Interfaces: its service interfaces (specifically service contract) presented to clients; the application will also depend on the service interface definitions for any services which it uses from other applications in the network in a subcontracting mode.

Action methods: the implementations of each short running action which can occur in providing the service; each action involves responding to a specific event, processing based on this event and the state of the service conversation, and sending out messages and action requests to the client and other servers.

Scheduling rules: the definition of the application's trigger events, i.e., combinations of response messages, time-outs and user requests, which will trigger execution of an action by the application, and the rules to determine which action is to be scheduled when events occur.

The developer of a network centric service application is required to provide all of the above information. The Coyote monitor plays the role of enforcing constraints defined in the service interface, gathering and saving the event data, interpreting the scheduling rules of the application, and then triggering the execution of action methods for the application following those rules.

We claim that the Coyote approach provides both a convenient and powerful structure for developing network centric service applications and a coherent model for characterizing their behaviour.


An example: conference trip reservation

Consider a typical multi-organization long running business application: Travel planning including conference registration.

Figure 2 shows the participating organizations and their interactions. The end-users need to make complete travel plans associated with attending this conference. Each may run a local travel arrangement application on his/her desktop/laptop, but is more likely to contact an intermediary, Travel Service provider, that co-ordinates various end-user service requests, and maintains special business relationships with various business service providers (e.g., airlines, hotels). As part of the conference registration, the conference organizers provide (via the Conference service application) not only a seat at the conference and conference proceedings, but also arranges hotel accommodations for the entire duration of the conference. The conference organizers make special arrangements with the hotel (via the Hotel Service application) to provide this accommodation. They also collect appropriate fee (via the Acquirer gateways) through the credit service providers (e.g., Amex, Visa, MC). The end-user provides all the necessary information by processing an HTML form, and is typically unaware of all the business activities behind the scene.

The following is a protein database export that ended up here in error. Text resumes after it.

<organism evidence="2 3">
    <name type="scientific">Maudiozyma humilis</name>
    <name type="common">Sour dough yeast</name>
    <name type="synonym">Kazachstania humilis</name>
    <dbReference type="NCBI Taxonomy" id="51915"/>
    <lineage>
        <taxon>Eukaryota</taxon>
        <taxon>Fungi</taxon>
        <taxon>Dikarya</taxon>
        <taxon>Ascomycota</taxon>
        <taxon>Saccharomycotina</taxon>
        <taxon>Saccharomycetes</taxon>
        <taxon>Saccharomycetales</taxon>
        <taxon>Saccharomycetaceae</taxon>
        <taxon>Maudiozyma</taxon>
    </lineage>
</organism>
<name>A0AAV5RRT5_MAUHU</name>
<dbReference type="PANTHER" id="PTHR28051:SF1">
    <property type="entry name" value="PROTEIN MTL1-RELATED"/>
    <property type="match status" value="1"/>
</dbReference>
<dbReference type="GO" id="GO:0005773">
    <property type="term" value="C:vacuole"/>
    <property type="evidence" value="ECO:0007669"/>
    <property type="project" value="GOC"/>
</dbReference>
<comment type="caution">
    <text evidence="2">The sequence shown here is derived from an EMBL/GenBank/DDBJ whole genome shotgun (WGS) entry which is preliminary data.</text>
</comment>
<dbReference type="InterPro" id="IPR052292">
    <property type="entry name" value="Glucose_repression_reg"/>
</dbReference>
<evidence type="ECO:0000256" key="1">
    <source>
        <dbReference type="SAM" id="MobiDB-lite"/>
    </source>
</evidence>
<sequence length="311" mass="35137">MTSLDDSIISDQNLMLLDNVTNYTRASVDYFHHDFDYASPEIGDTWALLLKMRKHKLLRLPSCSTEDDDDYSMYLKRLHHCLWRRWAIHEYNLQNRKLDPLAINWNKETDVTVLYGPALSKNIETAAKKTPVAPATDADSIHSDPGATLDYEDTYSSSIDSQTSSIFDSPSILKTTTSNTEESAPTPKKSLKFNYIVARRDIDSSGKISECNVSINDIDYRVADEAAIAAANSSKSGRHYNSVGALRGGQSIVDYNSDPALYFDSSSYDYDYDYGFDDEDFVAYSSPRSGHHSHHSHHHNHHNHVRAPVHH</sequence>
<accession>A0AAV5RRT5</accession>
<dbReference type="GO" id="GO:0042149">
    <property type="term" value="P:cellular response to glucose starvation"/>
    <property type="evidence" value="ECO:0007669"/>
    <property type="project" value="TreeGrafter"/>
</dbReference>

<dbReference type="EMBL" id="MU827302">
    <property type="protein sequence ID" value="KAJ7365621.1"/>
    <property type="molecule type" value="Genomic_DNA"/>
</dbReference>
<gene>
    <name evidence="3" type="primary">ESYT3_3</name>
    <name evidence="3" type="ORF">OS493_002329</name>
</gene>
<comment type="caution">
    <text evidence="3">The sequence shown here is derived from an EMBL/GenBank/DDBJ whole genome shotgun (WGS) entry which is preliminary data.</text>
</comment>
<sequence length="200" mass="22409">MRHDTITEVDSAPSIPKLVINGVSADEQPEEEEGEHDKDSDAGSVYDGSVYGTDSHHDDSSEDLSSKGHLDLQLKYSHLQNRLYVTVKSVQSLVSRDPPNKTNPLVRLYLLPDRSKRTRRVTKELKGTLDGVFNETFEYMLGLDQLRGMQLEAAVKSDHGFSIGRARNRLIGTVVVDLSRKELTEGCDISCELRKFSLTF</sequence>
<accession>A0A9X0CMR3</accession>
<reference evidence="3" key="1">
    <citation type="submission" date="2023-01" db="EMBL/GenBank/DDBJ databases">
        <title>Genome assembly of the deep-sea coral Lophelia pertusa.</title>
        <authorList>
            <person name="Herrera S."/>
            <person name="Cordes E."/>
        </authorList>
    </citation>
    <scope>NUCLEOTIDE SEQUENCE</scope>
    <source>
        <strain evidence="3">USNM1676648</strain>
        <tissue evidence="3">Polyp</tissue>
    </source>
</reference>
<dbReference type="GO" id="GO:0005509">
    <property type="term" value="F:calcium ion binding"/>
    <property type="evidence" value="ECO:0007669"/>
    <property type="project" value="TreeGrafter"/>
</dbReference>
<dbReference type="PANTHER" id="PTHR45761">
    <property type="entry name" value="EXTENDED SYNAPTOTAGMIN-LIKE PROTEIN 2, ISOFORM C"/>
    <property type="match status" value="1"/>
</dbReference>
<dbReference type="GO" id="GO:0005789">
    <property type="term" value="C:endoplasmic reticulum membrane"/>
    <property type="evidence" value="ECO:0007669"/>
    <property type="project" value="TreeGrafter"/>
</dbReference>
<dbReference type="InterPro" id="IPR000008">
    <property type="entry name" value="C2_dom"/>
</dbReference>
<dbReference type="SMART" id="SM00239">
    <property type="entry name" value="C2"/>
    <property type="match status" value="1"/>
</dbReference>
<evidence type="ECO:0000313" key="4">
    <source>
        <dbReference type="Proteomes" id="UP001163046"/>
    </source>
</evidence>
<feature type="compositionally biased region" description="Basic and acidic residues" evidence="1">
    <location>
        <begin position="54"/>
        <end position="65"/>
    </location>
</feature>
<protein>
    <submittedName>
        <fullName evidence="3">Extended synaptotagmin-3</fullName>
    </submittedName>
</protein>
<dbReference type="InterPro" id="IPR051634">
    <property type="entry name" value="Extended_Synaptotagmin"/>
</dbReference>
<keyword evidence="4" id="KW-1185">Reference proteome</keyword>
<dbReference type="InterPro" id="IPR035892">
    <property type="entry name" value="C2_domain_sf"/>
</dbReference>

An end-user may also require a separate arrangement with the same or another hotel for an extended stay unrelated to the conference. For example, the end-user may decide to arrive early for some unrelated business activity (e.g., giving a talk at the local University) and stay a day longer beyond the conference for some sight-seeing. Additional activities may depend on various factors: availability of suitable flights, availability of hotel accommodation, and of course, no conflict in schedule. The conference provider is clearly not interested in providing services beyond what is absolutely required for conference attendance. The unpredictable schedule of a busy client may also require partial attendance or modification of the schedule on-the-fly.

The key requirements imposed by this overall application on the participating organizations and their underlying systems are as follows. Multiple organizations (e.g., Service providers for Travel, Conference, Hotel, Airline, etc.) need to interact to provide all the required services to the end-user. All the services demanded by an end-user may not be known in advance, and may change during the course of the conference. For example, the requested and granted services may be cancelled by (or on-behalf of) the end-user at a later time. However, each organization is responsible for delivering its services. Each service provider develops its own application without the a-priori global knowledge of interactions across all organizations. Finally, the organizations do not need to be in constant communication during the course of this long running overall application.

Multiple interactions between server parties (e.g., Registration and Cancellation) may be related. Note that implementation of the ``registration at the conference site'' service, results in invocation of services that atomically perform reservation of a hotel bed and conference registration fee payment, as well as local book keeping such as updating the number of proceedings to be printed, etc.. Here, each transaction accesses/modifies its local database(s) in an atomic fashion, and hence, preserves desired integrity relationships within a site. Each organization is also responsible for managing its own interactions with other organizations and hence needs its own persistent application log of the interactions between them.